When I first moved to Illinois, all three of our kids were in college and we were experiencing our first Empty Nest Experience. I was just coming off a couple decades of driving kids to events and making birthday cakes that resembled the plane crash scene in Lost. I brought with me every kind of cookie decorating sprinkle, paper cupcake holders for every holiday, and lots of sports trophies. But it was clear that – in a place that had never known me as the mother of three – I was simply a middle-aged woman with a career.
I never once used those sprinkles or cupcake holders. My college students who became young professionals were no longer interested. And neither was I.
And so yesterday, I packed these fun baking items up or threw them out in the ongoing adventure of moving back to N.C. There might be a future when I make cookies with children again, but it won’t be anytime soon. There go the sprinkles.
When you move from one house to another, the reality that we are also moving from one chapter of life to another becomes very clear. People who live in the same house throughout their lives are blessed in many ways. There is comfort and security in knowing that your former life is still all around you. Or at least it’s in the attic or basement.
And it’s also true that when you never have to move to a different house, it feels softer when you move through the different seasons of life. We can put that the stroller and toddler chair in the attic if we can’t bear to part with it. And then we can put the roller skates up there. And then we can put the science projects up there. And then we can put the high school yearbooks up there. And after 40+ years in the same home, we have an attic full of treasures that someone else will get to deal with after we die or move to a retirement community. There’s a comfort in not having to part with artifacts that mark the past.
When we move more often, traveling lightly becomes practical and psychologically necessary. Practically speaking, it’s expensive to keep moving All The Stuff from one place to another. Psychologically, it helps delineate the changes happening to us.
So, yes my nervous system is on overload this week. All of our nervous systems are on overload – whether we are moving or missing people or exhausted from home schooling or terrified of surviving financially.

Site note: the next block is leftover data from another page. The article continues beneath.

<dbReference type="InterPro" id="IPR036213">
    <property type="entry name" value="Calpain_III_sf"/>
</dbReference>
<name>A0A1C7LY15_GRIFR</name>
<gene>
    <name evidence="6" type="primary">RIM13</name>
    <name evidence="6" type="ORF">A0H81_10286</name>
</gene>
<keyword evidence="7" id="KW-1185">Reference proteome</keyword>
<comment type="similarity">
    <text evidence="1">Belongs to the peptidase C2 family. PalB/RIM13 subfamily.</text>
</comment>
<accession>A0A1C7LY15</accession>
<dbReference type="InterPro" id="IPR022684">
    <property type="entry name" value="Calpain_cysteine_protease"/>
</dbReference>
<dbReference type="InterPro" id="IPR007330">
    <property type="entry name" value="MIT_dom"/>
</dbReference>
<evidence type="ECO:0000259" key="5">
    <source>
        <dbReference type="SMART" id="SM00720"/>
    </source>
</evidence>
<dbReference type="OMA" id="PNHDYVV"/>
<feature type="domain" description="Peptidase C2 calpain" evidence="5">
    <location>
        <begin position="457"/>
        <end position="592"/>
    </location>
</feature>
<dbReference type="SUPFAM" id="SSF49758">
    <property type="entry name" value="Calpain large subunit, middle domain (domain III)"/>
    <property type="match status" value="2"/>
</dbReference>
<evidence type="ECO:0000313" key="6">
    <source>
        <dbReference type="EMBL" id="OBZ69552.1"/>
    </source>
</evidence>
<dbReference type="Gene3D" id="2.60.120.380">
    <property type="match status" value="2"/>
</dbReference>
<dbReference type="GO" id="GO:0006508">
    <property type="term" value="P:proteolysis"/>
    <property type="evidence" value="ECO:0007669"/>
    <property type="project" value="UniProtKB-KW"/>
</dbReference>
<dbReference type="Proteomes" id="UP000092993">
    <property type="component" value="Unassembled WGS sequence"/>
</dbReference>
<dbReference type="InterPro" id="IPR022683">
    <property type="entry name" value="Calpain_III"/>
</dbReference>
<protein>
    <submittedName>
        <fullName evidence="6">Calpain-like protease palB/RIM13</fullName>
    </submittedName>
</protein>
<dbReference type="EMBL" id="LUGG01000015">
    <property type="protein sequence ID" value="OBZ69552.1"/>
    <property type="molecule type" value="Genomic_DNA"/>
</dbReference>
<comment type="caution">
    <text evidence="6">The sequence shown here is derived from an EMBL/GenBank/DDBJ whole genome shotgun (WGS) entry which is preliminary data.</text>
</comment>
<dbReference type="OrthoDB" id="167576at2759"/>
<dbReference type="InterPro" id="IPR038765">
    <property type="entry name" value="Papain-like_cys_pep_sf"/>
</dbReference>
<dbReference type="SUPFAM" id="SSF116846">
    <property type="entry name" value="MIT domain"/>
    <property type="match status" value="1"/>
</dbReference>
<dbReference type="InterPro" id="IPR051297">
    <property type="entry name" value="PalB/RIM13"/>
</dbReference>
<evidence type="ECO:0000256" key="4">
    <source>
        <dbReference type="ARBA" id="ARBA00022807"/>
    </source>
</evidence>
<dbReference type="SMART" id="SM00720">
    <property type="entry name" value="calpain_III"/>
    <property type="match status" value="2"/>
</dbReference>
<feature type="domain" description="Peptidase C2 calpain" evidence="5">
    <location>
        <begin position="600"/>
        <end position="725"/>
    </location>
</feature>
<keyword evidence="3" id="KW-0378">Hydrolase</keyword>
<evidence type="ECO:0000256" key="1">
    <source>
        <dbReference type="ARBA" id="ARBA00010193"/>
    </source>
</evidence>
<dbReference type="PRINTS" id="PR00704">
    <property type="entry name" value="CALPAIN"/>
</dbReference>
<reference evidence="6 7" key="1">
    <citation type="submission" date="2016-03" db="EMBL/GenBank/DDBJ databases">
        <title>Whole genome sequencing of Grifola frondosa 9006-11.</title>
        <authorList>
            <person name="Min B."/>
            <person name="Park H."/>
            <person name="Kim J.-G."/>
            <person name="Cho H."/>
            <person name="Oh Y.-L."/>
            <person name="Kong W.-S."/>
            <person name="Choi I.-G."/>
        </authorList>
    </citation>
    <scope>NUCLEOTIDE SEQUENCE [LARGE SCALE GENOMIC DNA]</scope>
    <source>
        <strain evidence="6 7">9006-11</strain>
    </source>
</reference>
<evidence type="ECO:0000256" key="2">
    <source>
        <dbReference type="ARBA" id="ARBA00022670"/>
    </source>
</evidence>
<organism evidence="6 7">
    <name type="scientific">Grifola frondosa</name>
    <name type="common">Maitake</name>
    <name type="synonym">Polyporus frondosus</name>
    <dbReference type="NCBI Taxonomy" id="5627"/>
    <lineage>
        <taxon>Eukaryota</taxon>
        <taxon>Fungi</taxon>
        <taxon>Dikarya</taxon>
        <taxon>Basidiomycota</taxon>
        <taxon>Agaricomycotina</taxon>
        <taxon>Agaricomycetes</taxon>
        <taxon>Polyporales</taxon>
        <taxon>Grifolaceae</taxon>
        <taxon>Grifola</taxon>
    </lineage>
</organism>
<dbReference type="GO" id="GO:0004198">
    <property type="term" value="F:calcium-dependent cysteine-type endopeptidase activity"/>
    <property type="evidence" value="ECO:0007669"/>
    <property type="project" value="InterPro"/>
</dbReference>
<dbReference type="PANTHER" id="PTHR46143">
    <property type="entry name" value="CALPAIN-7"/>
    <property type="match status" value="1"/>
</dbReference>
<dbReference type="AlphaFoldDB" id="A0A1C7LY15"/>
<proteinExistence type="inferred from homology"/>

I suggest that we find something in the thick of all this transition that brings relief. Maybe – at your house – baking cupcakes or cookies would be the perfect comforting activity. I have plenty of sprinkles and cupcake liners if you need them.
Jan, I am so glad I will still be receiving your blog that is always so real.
We thought we would be needing to move to a supported living place when my HH was diagnosed. This started us on a major 33 years in the house deep clean. I’m very glad we can still live in this house for a long while it seems but the process of going through our history was fun, surprising, whist full and just a wonderful adventure. I recommend it to all who are at a life’s crossroads. And best to you as you pack for your next chapter!
When we were a young couple, with a small child, in a new house, we had large parties. I entertained a lot with fabulous food and always set a thematic table for each event. I have a black journal with the details of each party. That’s all I have left. I have given away all the bakeware, the dinnerware, the baskets, the serving pieces. I put the offer out to friends, when we were getting ready to downsize to San Francisco, and they came and took so many of these entertaining pieces.
Thanks Jan for your always wise words…so glad you have been with us at FCC…your blog always an inspiration… I hear you… I have been in my house over 50 years…layers of life still untouched. Hope you dumped the cookie fun…so grateful for you! Cj